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    Cassandra Nelson/Mercy Corps  </span>
    Yamaan, 8, Mohammed, 8, and Ibrahim, 6, show the workbooks they use in the Comfort for Kids program. The interactive workbooks are designed to help children process trauma by allowing them to tell their story in a safe environment. The children often draw painful memories from Syria that they are unable to express verbally. Photo: Cassandra Nelson/Mercy Corps
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    Cassandra Nelson/Mercy Corps  </span>
    Trained psychosocial workers supervise Mercy Corps’ youth programs. They help traumatized children process their emotional response to the conflict and act as mentors by encouraging healthy self-expression and openness. Photo: Cassandra Nelson/Mercy Corps
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    Cassandra Nelson/Mercy Corps  </span>
    Su’ad Jarbawi (third from front) is an emergency program officer with Mercy Corps. She is leading a Moving Forward sports program activity. The youth activities are designed to build confidence and self-esteem in the wake of the devastating events that the youths have experienced. Photo: Cassandra Nelson/Mercy Corps
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    Cassandra Nelson/Mercy Corps  </span>
    Mercy Corps’ programs help adolescents build constructive communication, leadership and teamwork skills through sport- and play-based group activities. For many of the participants, particularly girls, this is the first time they've been empowered to play leadership roles in their communities. Photo: Cassandra Nelson/Mercy Corps
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    Cassandra Nelson/Mercy Corps  </span>
    Leen, 7, celebrates Eid with her new friends at a party for Syrian refugees and Lebanese host community members. Mercy Corps’ youth activities offer opportunities for Lebanese and Syrian refugee children to interact, and build friendships and understanding. For Leen and many refugee children, it is the first chance they have had to integrate into their new communities. Photo: Cassandra Nelson/Mercy Corps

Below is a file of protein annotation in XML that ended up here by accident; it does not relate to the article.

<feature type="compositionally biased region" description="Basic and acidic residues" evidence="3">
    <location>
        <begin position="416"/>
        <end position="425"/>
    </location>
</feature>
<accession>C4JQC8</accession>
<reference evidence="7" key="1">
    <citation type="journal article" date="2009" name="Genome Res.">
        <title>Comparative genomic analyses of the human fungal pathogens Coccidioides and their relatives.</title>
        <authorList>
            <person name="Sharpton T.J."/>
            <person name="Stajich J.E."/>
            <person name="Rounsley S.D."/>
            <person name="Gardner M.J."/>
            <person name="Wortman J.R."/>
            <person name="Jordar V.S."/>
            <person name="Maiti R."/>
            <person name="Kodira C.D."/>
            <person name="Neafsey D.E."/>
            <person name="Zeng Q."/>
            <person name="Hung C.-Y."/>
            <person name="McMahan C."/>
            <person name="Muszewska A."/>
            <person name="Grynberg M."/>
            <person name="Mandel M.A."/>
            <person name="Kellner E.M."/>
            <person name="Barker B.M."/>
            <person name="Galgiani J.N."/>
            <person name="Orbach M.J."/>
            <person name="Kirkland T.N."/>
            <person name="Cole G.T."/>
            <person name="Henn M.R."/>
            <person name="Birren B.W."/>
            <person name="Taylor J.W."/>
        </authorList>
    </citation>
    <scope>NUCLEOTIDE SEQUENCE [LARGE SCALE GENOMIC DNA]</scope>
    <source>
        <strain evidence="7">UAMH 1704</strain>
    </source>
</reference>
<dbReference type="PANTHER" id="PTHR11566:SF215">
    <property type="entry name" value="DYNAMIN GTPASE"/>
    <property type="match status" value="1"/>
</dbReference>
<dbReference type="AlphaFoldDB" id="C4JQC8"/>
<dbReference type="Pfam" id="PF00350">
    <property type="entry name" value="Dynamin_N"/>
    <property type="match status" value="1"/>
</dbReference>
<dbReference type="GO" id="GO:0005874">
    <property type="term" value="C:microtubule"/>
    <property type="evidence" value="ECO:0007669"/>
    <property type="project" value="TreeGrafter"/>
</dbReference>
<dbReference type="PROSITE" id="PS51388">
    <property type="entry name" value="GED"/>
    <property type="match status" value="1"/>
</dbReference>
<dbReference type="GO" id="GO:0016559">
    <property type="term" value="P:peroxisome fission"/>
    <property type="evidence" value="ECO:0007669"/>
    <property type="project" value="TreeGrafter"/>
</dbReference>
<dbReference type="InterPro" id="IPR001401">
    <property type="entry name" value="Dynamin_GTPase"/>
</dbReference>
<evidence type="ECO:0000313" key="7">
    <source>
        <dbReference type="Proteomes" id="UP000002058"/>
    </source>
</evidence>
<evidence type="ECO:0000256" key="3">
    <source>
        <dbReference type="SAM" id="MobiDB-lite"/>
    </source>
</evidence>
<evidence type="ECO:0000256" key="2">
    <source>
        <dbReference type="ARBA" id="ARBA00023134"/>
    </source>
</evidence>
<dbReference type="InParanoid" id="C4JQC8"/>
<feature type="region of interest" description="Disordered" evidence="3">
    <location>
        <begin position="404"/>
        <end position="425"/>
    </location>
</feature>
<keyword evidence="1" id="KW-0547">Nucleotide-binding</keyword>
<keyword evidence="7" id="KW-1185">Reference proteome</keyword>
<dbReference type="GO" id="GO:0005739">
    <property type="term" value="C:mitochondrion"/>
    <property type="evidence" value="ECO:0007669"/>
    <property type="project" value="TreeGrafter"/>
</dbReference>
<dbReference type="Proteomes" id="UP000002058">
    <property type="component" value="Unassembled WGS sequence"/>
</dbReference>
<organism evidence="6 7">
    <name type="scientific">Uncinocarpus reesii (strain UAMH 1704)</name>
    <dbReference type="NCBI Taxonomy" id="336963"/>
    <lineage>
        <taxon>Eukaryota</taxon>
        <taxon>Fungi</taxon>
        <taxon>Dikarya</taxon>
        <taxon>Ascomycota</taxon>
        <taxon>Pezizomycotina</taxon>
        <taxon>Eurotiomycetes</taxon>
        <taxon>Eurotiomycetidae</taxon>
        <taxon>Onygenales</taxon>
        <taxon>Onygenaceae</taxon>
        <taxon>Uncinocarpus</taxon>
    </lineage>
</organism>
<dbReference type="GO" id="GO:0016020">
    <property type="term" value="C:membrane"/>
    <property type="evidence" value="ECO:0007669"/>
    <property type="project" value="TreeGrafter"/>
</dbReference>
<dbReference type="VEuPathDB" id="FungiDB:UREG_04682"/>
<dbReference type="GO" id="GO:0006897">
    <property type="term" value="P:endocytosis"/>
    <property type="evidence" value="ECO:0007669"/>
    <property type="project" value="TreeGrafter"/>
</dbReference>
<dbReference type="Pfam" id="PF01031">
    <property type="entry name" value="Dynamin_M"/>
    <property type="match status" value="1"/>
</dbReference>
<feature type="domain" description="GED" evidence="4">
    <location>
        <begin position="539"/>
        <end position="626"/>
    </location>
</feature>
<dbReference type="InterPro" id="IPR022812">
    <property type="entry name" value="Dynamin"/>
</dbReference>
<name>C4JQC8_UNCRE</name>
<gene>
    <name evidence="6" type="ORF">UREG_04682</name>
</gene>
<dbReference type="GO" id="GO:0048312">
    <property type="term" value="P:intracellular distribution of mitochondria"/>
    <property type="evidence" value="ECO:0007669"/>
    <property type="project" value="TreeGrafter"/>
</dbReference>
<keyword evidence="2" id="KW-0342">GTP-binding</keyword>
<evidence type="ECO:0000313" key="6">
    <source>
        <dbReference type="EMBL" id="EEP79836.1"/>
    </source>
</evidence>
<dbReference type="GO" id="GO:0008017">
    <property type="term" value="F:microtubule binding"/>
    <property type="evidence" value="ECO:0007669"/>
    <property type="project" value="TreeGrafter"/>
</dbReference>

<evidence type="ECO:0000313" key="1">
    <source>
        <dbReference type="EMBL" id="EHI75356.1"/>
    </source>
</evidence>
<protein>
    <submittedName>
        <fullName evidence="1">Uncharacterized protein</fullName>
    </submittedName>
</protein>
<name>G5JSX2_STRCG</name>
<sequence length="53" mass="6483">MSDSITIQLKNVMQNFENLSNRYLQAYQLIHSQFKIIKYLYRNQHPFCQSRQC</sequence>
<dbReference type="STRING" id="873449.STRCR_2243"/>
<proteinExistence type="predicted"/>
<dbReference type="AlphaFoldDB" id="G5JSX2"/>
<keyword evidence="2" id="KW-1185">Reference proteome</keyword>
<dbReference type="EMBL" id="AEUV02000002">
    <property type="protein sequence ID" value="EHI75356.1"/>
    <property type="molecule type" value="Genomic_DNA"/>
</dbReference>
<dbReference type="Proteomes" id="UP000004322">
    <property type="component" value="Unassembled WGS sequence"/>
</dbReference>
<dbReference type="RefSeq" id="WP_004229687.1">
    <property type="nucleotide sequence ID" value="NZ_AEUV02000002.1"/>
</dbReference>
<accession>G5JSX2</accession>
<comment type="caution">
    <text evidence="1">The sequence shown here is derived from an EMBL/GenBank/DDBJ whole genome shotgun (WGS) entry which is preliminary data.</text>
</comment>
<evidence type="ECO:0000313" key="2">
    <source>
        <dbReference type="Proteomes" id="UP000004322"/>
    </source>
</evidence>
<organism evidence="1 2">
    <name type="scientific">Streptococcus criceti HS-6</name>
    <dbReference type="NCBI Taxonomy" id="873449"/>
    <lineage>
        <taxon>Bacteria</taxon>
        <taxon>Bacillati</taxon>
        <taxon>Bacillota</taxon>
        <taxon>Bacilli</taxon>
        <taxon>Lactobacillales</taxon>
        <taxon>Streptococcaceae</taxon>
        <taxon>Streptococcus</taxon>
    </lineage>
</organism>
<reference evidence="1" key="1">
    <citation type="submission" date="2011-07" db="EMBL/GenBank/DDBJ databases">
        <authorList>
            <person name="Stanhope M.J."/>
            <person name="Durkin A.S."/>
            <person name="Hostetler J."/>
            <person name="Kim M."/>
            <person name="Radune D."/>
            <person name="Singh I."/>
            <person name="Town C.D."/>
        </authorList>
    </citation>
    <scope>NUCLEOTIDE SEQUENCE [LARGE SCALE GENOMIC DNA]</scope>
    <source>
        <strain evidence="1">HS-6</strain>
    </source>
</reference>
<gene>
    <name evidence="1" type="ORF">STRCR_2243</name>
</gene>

Lebanon, the smallest country to border Syria, is hosting the largest number of Syrian refugees — 720,000 as of today. One in every sixth person is a Syrian refugee.

They have escaped war, but unfortunately, the conditions these families face when they arrive in Lebanon are extremely difficult. There are no organized camps to host them and not enough services to assist them all. Most children cannot attend school and families are struggling to afford rising prices for rent and food with whatever odd jobs they can find.

In these photos, see what life is like for Syrians who have sought refuge in Lebanon and learn how Mercy Corps is helping meet their basic needs and protecting children who are the most vulnerable.

How you can help

As the conflict intensifies in Syria, more families are fleeing to neighboring countries seeking safety. Your support is more crucial than ever to ensure refugees have the help they need to put their lives back together.

  • Follow the latest updates on Mercy Corps' response to the Syrian refugee crisis and share stories to raise awareness and support.

  • Donate today. You'll help us deliver clean water, distribute desperately-needed supplies and protect children during this crisis.